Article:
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A Meditation Primer

By Edited Nov 13, 2013 0 0

Many people are confused about what meditation actually means, and to be sure, there are many different styles of meditation depending on where you have learned how to do it. Most spiritual philosophies include some type of meditation, but meditation is not a religious pursuit; it is simply a way to quiet the mind.

Common sayings such as "I'll meditate on that" might lead you to believe that meditation is focusing on something. Although traditions differ, focusing on a single thing, such as a sound or picture, is more correctly called "concentration." Not that it isn't a useful exercise; better concentration skills can help you in school, at work and when you're involved in hobbies or games. Regular practice of concentration also helps when it comes time to meditate, because it helps to reduce the mental clutter that gets in the way of true meditation.

Many prominent teachers have spoken about the benefits of meditation. In her book "The American Yoga Association Beginner's Manual," author Alice Christensen says: "Meditation helps you quiet mental conversation with yourself as well as the emotional issues that constantly crowd your mind." Meditation also has a medical benefit. Many doctors prescribe meditation practice for patients with high blood pressure, anxiety, or chronic pain.

In order to begin meditating, you don't need any special clothing or equipment. You do need a space where you can be alone for a while; 20 minutes is a good starting point. If you get restless before the 20 minutes is up, don't fight it; get up and do something else, then try again some other time. Meditation cannot be forced.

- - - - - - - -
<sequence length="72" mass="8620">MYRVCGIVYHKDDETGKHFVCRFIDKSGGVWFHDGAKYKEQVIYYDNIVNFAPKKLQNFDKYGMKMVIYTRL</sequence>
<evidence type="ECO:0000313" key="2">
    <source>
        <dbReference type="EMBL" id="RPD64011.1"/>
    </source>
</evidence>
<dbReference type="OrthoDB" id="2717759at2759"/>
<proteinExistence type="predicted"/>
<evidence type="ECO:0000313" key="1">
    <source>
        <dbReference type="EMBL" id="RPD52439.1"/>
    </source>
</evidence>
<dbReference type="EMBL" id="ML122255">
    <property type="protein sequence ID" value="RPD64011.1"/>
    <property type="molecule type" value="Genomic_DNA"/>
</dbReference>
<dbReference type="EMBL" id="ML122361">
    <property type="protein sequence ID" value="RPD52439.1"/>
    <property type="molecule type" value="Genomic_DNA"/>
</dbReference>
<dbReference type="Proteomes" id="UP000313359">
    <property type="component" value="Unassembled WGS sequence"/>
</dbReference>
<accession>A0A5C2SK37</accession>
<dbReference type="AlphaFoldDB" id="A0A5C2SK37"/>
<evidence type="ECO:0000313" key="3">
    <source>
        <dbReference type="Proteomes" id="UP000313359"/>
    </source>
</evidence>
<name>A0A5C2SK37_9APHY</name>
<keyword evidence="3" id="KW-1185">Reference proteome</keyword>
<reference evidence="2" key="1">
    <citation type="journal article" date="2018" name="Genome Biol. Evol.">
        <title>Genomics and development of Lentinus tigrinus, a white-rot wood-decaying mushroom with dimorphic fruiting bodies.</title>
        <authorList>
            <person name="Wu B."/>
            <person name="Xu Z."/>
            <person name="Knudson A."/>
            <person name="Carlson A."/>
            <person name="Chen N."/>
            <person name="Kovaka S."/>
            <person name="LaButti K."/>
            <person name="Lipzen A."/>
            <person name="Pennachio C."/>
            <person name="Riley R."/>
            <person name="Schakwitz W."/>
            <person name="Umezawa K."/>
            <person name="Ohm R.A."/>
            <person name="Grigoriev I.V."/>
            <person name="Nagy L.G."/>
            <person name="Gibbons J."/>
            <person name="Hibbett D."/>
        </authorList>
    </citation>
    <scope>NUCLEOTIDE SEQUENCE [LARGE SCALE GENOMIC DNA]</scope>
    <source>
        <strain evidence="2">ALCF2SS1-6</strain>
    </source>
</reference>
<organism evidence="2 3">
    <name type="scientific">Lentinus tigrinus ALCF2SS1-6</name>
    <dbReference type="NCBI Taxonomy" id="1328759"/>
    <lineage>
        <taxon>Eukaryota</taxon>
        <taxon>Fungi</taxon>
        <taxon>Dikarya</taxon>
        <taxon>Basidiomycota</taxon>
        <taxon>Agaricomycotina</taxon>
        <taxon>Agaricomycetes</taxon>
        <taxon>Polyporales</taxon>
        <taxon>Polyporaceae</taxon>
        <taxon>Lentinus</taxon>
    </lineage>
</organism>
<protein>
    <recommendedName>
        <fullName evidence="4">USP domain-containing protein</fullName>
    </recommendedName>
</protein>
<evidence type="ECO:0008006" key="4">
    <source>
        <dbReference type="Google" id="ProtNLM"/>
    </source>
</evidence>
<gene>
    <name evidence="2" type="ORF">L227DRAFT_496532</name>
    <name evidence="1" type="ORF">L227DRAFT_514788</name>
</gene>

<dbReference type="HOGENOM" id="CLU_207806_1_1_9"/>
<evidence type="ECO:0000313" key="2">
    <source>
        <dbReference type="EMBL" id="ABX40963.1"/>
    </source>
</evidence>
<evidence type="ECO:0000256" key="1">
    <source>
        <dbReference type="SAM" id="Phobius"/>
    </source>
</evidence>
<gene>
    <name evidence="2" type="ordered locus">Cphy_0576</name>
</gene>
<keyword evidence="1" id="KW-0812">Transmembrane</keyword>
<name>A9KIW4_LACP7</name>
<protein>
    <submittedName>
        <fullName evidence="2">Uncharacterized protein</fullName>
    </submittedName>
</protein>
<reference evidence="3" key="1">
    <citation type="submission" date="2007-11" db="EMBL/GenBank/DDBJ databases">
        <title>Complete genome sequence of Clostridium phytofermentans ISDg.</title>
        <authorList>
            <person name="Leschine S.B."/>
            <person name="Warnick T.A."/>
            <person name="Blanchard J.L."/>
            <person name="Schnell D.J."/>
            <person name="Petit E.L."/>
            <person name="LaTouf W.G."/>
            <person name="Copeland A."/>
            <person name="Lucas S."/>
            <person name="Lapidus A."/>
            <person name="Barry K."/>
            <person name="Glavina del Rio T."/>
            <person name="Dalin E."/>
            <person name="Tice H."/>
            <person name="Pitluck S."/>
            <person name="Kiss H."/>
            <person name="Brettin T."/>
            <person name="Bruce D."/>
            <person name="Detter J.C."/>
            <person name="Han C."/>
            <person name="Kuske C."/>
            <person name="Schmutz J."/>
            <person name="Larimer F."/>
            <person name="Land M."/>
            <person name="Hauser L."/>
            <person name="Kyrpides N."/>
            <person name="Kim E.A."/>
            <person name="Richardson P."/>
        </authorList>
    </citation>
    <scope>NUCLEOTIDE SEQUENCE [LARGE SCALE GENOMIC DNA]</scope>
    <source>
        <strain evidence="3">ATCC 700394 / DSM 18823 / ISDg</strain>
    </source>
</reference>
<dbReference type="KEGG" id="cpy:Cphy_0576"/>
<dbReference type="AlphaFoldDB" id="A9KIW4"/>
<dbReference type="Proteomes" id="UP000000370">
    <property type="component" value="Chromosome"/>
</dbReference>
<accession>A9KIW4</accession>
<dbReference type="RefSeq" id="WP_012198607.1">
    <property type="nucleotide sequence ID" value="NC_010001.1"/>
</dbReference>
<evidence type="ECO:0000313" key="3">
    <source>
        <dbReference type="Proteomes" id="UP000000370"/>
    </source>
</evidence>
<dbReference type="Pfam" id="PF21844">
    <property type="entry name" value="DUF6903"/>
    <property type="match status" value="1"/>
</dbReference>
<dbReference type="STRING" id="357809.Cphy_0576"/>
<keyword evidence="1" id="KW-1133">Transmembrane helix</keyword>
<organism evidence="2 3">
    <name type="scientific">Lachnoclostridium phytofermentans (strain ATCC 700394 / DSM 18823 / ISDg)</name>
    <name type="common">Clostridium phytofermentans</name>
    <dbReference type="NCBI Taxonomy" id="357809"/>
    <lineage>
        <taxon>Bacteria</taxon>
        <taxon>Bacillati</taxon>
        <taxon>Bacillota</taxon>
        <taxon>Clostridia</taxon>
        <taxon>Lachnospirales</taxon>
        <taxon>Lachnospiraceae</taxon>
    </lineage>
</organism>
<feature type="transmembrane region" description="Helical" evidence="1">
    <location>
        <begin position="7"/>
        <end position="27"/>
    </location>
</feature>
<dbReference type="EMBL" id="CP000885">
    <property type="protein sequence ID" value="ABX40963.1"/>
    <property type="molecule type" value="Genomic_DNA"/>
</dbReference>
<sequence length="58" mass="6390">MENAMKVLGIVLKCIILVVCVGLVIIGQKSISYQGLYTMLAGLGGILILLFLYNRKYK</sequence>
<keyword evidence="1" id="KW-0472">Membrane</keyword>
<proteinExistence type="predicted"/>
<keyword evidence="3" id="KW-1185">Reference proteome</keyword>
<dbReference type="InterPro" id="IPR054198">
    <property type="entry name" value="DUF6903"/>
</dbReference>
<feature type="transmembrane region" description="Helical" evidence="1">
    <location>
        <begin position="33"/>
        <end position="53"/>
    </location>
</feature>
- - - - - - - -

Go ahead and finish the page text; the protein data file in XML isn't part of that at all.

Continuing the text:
Music is not compatible with a good meditation session. Music can help calm you, but when it's time to meditate, turn the music off. Close the door so pets can't disturb you, and tell others in your family that you need this time to be by yourself. it's important to be in a comfortable position when you meditate. Don't force yourself into a cross-legged position if it isn't comfortable. Sitting in a straight chair is fine, as is lying down on the floor. If you lie down to meditate, avoid using a pillow; it's important to keep your spine straight. Keep warm but not too hot; in cold weather, throw a shawl or sweater around you and wear socks but not shoes. Let your hands rest in your lap or, if you're lying down, on the floor next to you.

Start your meditation session with a few deep breaths. Breathe in slowly through your nose, filling your lungs from the bottom all the way up to the top. Then breathe out slowly, also through your nose, emptying your lungs from top to bottom. Try to breathe in and out for approximately the same length of time. After a few breaths, let your breathing relax into a normal rhythm.

Now take a few minutes to relax your entire body, starting with your face. Bring your attention to your forehead and think of a bright light there. Use this light to relax all of your muscles. Imagine your eyes becoming loose and relaxed (keep them closed). Relax all the muscles in your face. Do the same with your shoulders, arms, hands, stomach, legs and feet. Then move your attention back up your body to your forehead. Take your time with this in order to relax your body completely.

When you feel completely relaxed, gently turn your attention toward ― nothing! Imagine a blank screen, an open sky, or anything else like that if it helps. The idea in meditation is to think nothing. Let your mind settle in silence. Eventually you will notice your attention wandering to your to-do list, or problems at home or work, or other things. This is completely normal, so don't beat yourself up about it. When you notice this, gently bring your attention back to silence. Even if you succeed only for a few seconds or minutes at a time, eventually you will notice longer and longer periods of time when you can sustain this "no thought."

After your meditation period, take a deep breath, stretch, and go about your day refreshed.


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Bibliography

  1. Alice Christensen The American Yoga Association Beginner's Manual. New York: Simon & Schuster, 2002.

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